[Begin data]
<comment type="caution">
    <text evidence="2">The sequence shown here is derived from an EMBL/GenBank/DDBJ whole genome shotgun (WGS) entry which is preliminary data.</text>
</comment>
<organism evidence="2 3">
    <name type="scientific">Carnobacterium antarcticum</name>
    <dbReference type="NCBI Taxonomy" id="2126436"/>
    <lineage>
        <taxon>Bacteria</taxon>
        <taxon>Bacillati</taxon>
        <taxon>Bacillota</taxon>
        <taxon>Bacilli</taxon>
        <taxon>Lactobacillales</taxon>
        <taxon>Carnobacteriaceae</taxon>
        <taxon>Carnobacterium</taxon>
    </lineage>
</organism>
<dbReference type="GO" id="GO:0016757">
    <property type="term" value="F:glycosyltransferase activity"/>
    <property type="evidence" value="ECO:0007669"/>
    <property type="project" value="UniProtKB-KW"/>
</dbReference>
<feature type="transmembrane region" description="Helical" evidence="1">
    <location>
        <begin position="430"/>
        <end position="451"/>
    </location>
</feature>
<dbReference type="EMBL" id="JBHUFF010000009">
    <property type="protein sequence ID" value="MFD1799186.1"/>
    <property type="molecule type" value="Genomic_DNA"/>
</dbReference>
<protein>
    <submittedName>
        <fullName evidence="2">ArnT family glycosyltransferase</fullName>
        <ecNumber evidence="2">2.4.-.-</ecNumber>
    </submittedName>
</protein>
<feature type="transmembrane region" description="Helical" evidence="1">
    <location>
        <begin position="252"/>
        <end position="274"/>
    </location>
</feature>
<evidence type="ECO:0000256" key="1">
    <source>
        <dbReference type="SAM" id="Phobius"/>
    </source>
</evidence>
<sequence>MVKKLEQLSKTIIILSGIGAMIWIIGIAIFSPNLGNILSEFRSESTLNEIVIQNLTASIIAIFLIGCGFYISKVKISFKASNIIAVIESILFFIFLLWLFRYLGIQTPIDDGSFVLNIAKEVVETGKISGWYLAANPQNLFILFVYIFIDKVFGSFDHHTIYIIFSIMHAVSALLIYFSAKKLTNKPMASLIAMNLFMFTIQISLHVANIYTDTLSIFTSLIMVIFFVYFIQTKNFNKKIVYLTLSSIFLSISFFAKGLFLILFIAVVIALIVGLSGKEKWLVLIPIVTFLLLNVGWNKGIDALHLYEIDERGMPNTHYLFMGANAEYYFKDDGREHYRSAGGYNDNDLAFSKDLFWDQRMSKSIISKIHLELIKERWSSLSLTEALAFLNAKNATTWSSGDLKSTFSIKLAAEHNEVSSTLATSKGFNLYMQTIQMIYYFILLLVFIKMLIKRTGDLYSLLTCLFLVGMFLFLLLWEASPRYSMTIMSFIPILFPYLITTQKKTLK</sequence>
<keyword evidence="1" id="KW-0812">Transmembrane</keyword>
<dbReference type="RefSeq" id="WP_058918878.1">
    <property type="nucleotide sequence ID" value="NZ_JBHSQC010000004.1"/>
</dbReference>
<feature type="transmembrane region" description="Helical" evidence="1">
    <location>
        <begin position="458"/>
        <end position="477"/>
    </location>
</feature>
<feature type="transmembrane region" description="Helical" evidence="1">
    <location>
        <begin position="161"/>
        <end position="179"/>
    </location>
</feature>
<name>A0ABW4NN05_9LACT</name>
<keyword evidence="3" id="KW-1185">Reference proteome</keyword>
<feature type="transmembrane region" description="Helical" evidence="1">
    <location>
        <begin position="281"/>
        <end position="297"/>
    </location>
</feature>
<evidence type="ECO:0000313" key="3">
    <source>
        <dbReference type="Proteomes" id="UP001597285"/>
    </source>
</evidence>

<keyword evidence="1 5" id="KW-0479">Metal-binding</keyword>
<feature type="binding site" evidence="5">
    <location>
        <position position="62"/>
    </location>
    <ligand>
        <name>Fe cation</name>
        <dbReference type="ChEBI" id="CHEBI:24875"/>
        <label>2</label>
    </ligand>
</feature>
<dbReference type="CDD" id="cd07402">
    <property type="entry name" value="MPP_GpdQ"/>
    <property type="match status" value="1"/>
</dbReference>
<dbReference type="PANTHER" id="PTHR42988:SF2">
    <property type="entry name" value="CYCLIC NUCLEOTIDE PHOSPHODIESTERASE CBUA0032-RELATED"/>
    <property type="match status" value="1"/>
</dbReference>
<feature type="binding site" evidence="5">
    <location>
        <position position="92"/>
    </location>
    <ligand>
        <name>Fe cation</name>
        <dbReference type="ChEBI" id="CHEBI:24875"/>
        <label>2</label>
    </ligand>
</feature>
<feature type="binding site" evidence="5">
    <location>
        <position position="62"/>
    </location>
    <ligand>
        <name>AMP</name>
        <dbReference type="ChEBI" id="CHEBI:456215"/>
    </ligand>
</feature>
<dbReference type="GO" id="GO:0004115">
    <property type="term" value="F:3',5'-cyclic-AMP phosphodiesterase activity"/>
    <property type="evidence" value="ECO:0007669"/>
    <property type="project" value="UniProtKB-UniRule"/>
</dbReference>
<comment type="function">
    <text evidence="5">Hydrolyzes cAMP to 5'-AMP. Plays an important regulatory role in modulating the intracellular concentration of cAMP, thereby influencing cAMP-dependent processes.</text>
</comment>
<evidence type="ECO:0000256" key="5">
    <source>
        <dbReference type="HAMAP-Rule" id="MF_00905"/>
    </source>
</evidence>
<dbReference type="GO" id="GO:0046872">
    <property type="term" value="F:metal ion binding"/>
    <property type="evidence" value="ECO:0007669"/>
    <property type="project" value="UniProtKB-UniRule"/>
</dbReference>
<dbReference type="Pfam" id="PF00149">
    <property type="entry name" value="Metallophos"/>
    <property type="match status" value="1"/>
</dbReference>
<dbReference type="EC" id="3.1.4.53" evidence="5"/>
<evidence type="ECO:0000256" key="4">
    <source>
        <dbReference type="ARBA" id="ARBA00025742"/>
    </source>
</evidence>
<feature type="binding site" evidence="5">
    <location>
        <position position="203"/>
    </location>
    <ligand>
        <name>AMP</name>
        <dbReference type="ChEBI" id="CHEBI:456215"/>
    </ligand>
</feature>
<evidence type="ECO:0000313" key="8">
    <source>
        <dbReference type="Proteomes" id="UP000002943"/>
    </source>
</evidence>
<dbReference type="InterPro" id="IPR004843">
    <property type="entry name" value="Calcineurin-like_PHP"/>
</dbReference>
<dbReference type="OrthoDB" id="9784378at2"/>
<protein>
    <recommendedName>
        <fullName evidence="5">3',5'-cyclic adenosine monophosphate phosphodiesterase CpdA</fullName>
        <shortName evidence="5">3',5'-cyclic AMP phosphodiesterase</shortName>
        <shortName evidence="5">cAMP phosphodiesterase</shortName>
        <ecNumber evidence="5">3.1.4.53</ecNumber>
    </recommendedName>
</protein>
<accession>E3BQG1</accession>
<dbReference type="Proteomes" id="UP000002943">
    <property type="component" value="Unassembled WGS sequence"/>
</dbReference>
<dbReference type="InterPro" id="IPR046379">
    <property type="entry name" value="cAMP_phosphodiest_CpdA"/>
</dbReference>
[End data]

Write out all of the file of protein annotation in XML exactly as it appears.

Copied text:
<comment type="caution">
    <text evidence="2">The sequence shown here is derived from an EMBL/GenBank/DDBJ whole genome shotgun (WGS) entry which is preliminary data.</text>
</comment>
<organism evidence="2 3">
    <name type="scientific">Carnobacterium antarcticum</name>
    <dbReference type="NCBI Taxonomy" id="2126436"/>
    <lineage>
        <taxon>Bacteria</taxon>
        <taxon>Bacillati</taxon>
        <taxon>Bacillota</taxon>
        <taxon>Bacilli</taxon>
        <taxon>Lactobacillales</taxon>
        <taxon>Carnobacteriaceae</taxon>
        <taxon>Carnobacterium</taxon>
    </lineage>
</organism>
<dbReference type="GO" id="GO:0016757">
    <property type="term" value="F:glycosyltransferase activity"/>
    <property type="evidence" value="ECO:0007669"/>
    <property type="project" value="UniProtKB-KW"/>
</dbReference>
<feature type="transmembrane region" description="Helical" evidence="1">
    <location>
        <begin position="430"/>
        <end position="451"/>
    </location>
</feature>
<dbReference type="EMBL" id="JBHUFF010000009">
    <property type="protein sequence ID" value="MFD1799186.1"/>
    <property type="molecule type" value="Genomic_DNA"/>
</dbReference>
<protein>
    <submittedName>
        <fullName evidence="2">ArnT family glycosyltransferase</fullName>
        <ecNumber evidence="2">2.4.-.-</ecNumber>
    </submittedName>
</protein>
<feature type="transmembrane region" description="Helical" evidence="1">
    <location>
        <begin position="252"/>
        <end position="274"/>
    </location>
</feature>
<evidence type="ECO:0000256" key="1">
    <source>
        <dbReference type="SAM" id="Phobius"/>
    </source>
</evidence>
<sequence>MVKKLEQLSKTIIILSGIGAMIWIIGIAIFSPNLGNILSEFRSESTLNEIVIQNLTASIIAIFLIGCGFYISKVKISFKASNIIAVIESILFFIFLLWLFRYLGIQTPIDDGSFVLNIAKEVVETGKISGWYLAANPQNLFILFVYIFIDKVFGSFDHHTIYIIFSIMHAVSALLIYFSAKKLTNKPMASLIAMNLFMFTIQISLHVANIYTDTLSIFTSLIMVIFFVYFIQTKNFNKKIVYLTLSSIFLSISFFAKGLFLILFIAVVIALIVGLSGKEKWLVLIPIVTFLLLNVGWNKGIDALHLYEIDERGMPNTHYLFMGANAEYYFKDDGREHYRSAGGYNDNDLAFSKDLFWDQRMSKSIISKIHLELIKERWSSLSLTEALAFLNAKNATTWSSGDLKSTFSIKLAAEHNEVSSTLATSKGFNLYMQTIQMIYYFILLLVFIKMLIKRTGDLYSLLTCLFLVGMFLFLLLWEASPRYSMTIMSFIPILFPYLITTQKKTLK</sequence>
<keyword evidence="1" id="KW-0812">Transmembrane</keyword>
<dbReference type="RefSeq" id="WP_058918878.1">
    <property type="nucleotide sequence ID" value="NZ_JBHSQC010000004.1"/>
</dbReference>
<feature type="transmembrane region" description="Helical" evidence="1">
    <location>
        <begin position="458"/>
        <end position="477"/>
    </location>
</feature>
<feature type="transmembrane region" description="Helical" evidence="1">
    <location>
        <begin position="161"/>
        <end position="179"/>
    </location>
</feature>
<name>A0ABW4NN05_9LACT</name>
<keyword evidence="3" id="KW-1185">Reference proteome</keyword>
<feature type="transmembrane region" description="Helical" evidence="1">
    <location>
        <begin position="281"/>
        <end position="297"/>
    </location>
</feature>
<evidence type="ECO:0000313" key="3">
    <source>
        <dbReference type="Proteomes" id="UP001597285"/>
    </source>
</evidence>

<keyword evidence="1 5" id="KW-0479">Metal-binding</keyword>
<feature type="binding site" evidence="5">
    <location>
        <position position="62"/>
    </location>
    <ligand>
        <name>Fe cation</name>
        <dbReference type="ChEBI" id="CHEBI:24875"/>
        <label>2</label>
    </ligand>
</feature>
<dbReference type="CDD" id="cd07402">
    <property type="entry name" value="MPP_GpdQ"/>
    <property type="match status" value="1"/>
</dbReference>
<dbReference type="PANTHER" id="PTHR42988:SF2">
    <property type="entry name" value="CYCLIC NUCLEOTIDE PHOSPHODIESTERASE CBUA0032-RELATED"/>
    <property type="match status" value="1"/>
</dbReference>
<feature type="binding site" evidence="5">
    <location>
        <position position="92"/>
    </location>
    <ligand>
        <name>Fe cation</name>
        <dbReference type="ChEBI" id="CHEBI:24875"/>
        <label>2</label>
    </ligand>
</feature>
<feature type="binding site" evidence="5">
    <location>
        <position position="62"/>
    </location>
    <ligand>
        <name>AMP</name>
        <dbReference type="ChEBI" id="CHEBI:456215"/>
    </ligand>
</feature>
<dbReference type="GO" id="GO:0004115">
    <property type="term" value="F:3',5'-cyclic-AMP phosphodiesterase activity"/>
    <property type="evidence" value="ECO:0007669"/>
    <property type="project" value="UniProtKB-UniRule"/>
</dbReference>
<comment type="function">
    <text evidence="5">Hydrolyzes cAMP to 5'-AMP. Plays an important regulatory role in modulating the intracellular concentration of cAMP, thereby influencing cAMP-dependent processes.</text>
</comment>
<evidence type="ECO:0000256" key="5">
    <source>
        <dbReference type="HAMAP-Rule" id="MF_00905"/>
    </source>
</evidence>
<dbReference type="GO" id="GO:0046872">
    <property type="term" value="F:metal ion binding"/>
    <property type="evidence" value="ECO:0007669"/>
    <property type="project" value="UniProtKB-UniRule"/>
</dbReference>
<dbReference type="Pfam" id="PF00149">
    <property type="entry name" value="Metallophos"/>
    <property type="match status" value="1"/>
</dbReference>
<dbReference type="EC" id="3.1.4.53" evidence="5"/>
<evidence type="ECO:0000256" key="4">
    <source>
        <dbReference type="ARBA" id="ARBA00025742"/>
    </source>
</evidence>
<feature type="binding site" evidence="5">
    <location>
        <position position="203"/>
    </location>
    <ligand>
        <name>AMP</name>
        <dbReference type="ChEBI" id="CHEBI:456215"/>
    </ligand>
</feature>
<evidence type="ECO:0000313" key="8">
    <source>
        <dbReference type="Proteomes" id="UP000002943"/>
    </source>
</evidence>
<dbReference type="InterPro" id="IPR004843">
    <property type="entry name" value="Calcineurin-like_PHP"/>
</dbReference>
<dbReference type="OrthoDB" id="9784378at2"/>
<protein>
    <recommendedName>
        <fullName evidence="5">3',5'-cyclic adenosine monophosphate phosphodiesterase CpdA</fullName>
        <shortName evidence="5">3',5'-cyclic AMP phosphodiesterase</shortName>
        <shortName evidence="5">cAMP phosphodiesterase</shortName>
        <ecNumber evidence="5">3.1.4.53</ecNumber>
    </recommendedName>
</protein>
<accession>E3BQG1</accession>
<dbReference type="Proteomes" id="UP000002943">
    <property type="component" value="Unassembled WGS sequence"/>
</dbReference>
<dbReference type="InterPro" id="IPR046379">
    <property type="entry name" value="cAMP_phosphodiest_CpdA"/>
</dbReference>